Our Supreme Court issued a new opinion on employer/employee relations—written for the majority by the newest justice, Neil Gorsuch. https://www.washingtonpost.com/blogs/plum-line/wp/2018/05/21/the-supreme-court-just-made-it-easier-on-employers-and-harder-on-workers/?utm_term=.738599494186 Of course, the media on both sides claim a conservative victory or the liberals say it’s a fatal strike against labor.
The politicians and the media make a big deal of Neil Gorsuch as the newest justice. Will he make a big difference for conservative causes? I’m not so sure. Certainly, a president can influence the direction of the court—especially if they have the opportunity to appoint several people to the court. Politicians warn people if they vote for the “wrong” candidate the country will be ruined forever by a crazy Supreme Court. So, the selection of Neil Gorsuch took on ominous consequences.
But how powerful and meaningful are these appointments—really?
Look at this example from history. It may put this fear into perspective. When Dwight Eisenhower was president (ancient history, I know!) in the 50’s, he appointed a solid politician from California to the Court—Earl Warren. Warren started his career as the prosecutor in Oakland, California. He ran for office on a law-and-order platform, promising to “get tough on criminals.” After his successful work there, he ran for governor of California and won. He dreamed of himself running for president and launched a campaign for that in the early 50’s. When he got the to Republican convention in 1952, it became obvious that he didn’t stand a chance. He was much more a politician than Neil Gorsuch.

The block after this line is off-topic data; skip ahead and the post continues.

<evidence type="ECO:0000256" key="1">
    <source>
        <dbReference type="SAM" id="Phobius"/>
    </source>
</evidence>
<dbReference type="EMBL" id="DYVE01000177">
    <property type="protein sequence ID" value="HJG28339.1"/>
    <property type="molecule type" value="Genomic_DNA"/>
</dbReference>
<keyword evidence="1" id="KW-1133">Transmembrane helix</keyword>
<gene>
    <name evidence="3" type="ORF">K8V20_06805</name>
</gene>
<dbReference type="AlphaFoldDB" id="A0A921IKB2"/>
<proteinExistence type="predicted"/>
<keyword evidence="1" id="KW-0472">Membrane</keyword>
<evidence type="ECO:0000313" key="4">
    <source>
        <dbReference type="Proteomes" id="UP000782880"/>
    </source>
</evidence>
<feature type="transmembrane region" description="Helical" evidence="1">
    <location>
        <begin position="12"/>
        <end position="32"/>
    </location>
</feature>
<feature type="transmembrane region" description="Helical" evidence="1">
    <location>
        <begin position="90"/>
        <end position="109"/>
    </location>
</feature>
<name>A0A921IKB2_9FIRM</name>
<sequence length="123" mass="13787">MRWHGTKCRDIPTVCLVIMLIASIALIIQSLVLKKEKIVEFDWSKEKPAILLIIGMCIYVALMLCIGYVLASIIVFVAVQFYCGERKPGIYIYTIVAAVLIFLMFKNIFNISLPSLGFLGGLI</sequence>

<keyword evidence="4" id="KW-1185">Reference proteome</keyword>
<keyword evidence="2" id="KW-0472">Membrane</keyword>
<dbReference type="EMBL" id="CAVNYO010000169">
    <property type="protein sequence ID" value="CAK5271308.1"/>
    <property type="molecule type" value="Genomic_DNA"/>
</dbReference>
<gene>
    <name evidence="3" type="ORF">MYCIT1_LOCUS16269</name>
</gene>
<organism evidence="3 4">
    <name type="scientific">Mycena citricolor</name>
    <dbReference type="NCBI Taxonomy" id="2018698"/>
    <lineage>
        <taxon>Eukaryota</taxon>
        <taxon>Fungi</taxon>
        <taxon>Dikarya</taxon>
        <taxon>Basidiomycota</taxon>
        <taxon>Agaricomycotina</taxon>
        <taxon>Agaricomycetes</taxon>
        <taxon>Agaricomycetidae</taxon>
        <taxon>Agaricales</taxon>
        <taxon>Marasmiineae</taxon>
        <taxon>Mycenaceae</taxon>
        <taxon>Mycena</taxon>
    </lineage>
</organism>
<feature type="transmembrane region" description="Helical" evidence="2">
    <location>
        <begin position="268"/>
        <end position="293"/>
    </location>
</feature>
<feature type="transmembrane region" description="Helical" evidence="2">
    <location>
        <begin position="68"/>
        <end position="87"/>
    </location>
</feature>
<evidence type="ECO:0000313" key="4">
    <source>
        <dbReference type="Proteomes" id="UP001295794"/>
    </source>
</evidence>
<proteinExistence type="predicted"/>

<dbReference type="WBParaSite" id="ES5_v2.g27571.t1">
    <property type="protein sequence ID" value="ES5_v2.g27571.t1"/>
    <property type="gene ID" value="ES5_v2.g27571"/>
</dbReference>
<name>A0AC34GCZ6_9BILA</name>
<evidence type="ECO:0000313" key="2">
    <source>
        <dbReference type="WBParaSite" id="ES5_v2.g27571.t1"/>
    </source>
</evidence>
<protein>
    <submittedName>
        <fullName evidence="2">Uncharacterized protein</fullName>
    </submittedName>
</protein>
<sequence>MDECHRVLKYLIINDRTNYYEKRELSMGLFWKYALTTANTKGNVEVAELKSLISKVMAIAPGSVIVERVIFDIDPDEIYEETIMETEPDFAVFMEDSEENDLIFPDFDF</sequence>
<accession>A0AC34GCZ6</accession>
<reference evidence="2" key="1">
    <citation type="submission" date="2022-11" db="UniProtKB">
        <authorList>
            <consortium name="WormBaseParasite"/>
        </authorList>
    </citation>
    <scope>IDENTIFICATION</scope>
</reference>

Instead, he switched his allegiance to the popular general, who had just decided that he was a Republican, and persuaded the California delegation to do the same. Warren even made the nominating speech for Eisenhower.
Of course, Eisenhower went on to defeat Adlai Stevenson in the general election. As a reward to Warren, Eisenhower appointed the former prosecutor and law-and-order man to the supreme court. He appeared to be a solid conservative like Neil Gorsuch.
At first, Warren was quiet but he gained political strength and became the chief justice. During the 60’s the Warren court veered far to the liberal side in defense of criminal rights. Warren and his colleagues decided many far-reaching cases. They protected the rights of criminals against brutal and aggressive police tactics. The law-and-order people and conservatives went nuts. They felt like Warren had “turned on them.”
Eisenhower even said, “Warren was the worst damn decision I ever made as president.” What will President Trump say of Neil Gorsuch in the future? Will Justice Gorsuch rubber-stamp opinions for the conservatives?
Here’s the point. Even though the supreme court nominees appear to think in a particular fashion, once they get a lifetime appointment they are free to decide cases in any way they like. And, many times, they surprise their strongest supporters by doing, not what the politicians want, but what their conscience dictates.
At least, Justice Neil Gorsuch had a solid record as a judge—even if you disagree with some of his decisions. How he will vote in the future? Neil Gorsuch probably doesn’t know until the specific cases reach his desk.